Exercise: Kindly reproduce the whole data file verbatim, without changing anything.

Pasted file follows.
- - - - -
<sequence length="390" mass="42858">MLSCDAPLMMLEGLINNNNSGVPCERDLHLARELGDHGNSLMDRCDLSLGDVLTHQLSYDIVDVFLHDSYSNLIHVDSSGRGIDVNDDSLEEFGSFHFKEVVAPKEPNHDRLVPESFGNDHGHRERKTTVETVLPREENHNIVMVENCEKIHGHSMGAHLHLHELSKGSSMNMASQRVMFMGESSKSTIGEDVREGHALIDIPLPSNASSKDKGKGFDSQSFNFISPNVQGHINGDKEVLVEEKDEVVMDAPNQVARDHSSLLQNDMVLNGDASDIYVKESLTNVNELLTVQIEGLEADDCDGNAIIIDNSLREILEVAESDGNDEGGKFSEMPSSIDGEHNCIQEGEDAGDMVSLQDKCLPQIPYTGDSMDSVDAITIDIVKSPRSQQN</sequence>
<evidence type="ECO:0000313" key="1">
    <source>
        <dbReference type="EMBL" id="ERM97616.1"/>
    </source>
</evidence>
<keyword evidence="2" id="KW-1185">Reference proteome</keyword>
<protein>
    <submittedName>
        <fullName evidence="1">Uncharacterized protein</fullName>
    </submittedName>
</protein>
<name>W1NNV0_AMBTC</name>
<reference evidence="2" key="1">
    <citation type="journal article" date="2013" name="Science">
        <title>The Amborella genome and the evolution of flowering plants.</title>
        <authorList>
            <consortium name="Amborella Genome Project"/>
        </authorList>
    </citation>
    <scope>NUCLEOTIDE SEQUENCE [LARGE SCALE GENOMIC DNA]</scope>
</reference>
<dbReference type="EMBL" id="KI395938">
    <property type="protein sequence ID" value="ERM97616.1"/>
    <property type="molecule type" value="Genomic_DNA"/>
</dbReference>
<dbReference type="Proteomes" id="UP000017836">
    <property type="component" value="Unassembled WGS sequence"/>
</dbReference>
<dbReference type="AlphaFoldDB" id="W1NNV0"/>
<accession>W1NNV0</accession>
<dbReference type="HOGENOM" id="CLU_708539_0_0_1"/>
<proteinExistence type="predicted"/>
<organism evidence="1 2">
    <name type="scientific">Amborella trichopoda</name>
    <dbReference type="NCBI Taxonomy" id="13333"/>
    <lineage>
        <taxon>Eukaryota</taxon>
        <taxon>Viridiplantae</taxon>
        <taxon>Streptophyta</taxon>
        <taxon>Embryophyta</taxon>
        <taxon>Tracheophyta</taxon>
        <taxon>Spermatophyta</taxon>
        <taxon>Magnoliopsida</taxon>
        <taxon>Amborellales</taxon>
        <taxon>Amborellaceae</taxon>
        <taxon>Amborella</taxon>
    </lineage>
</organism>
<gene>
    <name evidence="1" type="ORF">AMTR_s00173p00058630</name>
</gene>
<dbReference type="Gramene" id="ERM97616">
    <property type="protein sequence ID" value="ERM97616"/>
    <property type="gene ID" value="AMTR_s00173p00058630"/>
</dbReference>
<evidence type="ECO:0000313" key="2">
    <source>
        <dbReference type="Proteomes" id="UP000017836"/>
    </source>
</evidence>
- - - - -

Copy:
<sequence length="390" mass="42858">MLSCDAPLMMLEGLINNNNSGVPCERDLHLARELGDHGNSLMDRCDLSLGDVLTHQLSYDIVDVFLHDSYSNLIHVDSSGRGIDVNDDSLEEFGSFHFKEVVAPKEPNHDRLVPESFGNDHGHRERKTTVETVLPREENHNIVMVENCEKIHGHSMGAHLHLHELSKGSSMNMASQRVMFMGESSKSTIGEDVREGHALIDIPLPSNASSKDKGKGFDSQSFNFISPNVQGHINGDKEVLVEEKDEVVMDAPNQVARDHSSLLQNDMVLNGDASDIYVKESLTNVNELLTVQIEGLEADDCDGNAIIIDNSLREILEVAESDGNDEGGKFSEMPSSIDGEHNCIQEGEDAGDMVSLQDKCLPQIPYTGDSMDSVDAITIDIVKSPRSQQN</sequence>
<evidence type="ECO:0000313" key="1">
    <source>
        <dbReference type="EMBL" id="ERM97616.1"/>
    </source>
</evidence>
<keyword evidence="2" id="KW-1185">Reference proteome</keyword>
<protein>
    <submittedName>
        <fullName evidence="1">Uncharacterized protein</fullName>
    </submittedName>
</protein>
<name>W1NNV0_AMBTC</name>
<reference evidence="2" key="1">
    <citation type="journal article" date="2013" name="Science">
        <title>The Amborella genome and the evolution of flowering plants.</title>
        <authorList>
            <consortium name="Amborella Genome Project"/>
        </authorList>
    </citation>
    <scope>NUCLEOTIDE SEQUENCE [LARGE SCALE GENOMIC DNA]</scope>
</reference>
<dbReference type="EMBL" id="KI395938">
    <property type="protein sequence ID" value="ERM97616.1"/>
    <property type="molecule type" value="Genomic_DNA"/>
</dbReference>
<dbReference type="Proteomes" id="UP000017836">
    <property type="component" value="Unassembled WGS sequence"/>
</dbReference>
<dbReference type="AlphaFoldDB" id="W1NNV0"/>
<accession>W1NNV0</accession>
<dbReference type="HOGENOM" id="CLU_708539_0_0_1"/>
<proteinExistence type="predicted"/>
<organism evidence="1 2">
    <name type="scientific">Amborella trichopoda</name>
    <dbReference type="NCBI Taxonomy" id="13333"/>
    <lineage>
        <taxon>Eukaryota</taxon>
        <taxon>Viridiplantae</taxon>
        <taxon>Streptophyta</taxon>
        <taxon>Embryophyta</taxon>
        <taxon>Tracheophyta</taxon>
        <taxon>Spermatophyta</taxon>
        <taxon>Magnoliopsida</taxon>
        <taxon>Amborellales</taxon>
        <taxon>Amborellaceae</taxon>
        <taxon>Amborella</taxon>
    </lineage>
</organism>
<gene>
    <name evidence="1" type="ORF">AMTR_s00173p00058630</name>
</gene>
<dbReference type="Gramene" id="ERM97616">
    <property type="protein sequence ID" value="ERM97616"/>
    <property type="gene ID" value="AMTR_s00173p00058630"/>
</dbReference>
<evidence type="ECO:0000313" key="2">
    <source>
        <dbReference type="Proteomes" id="UP000017836"/>
    </source>
</evidence>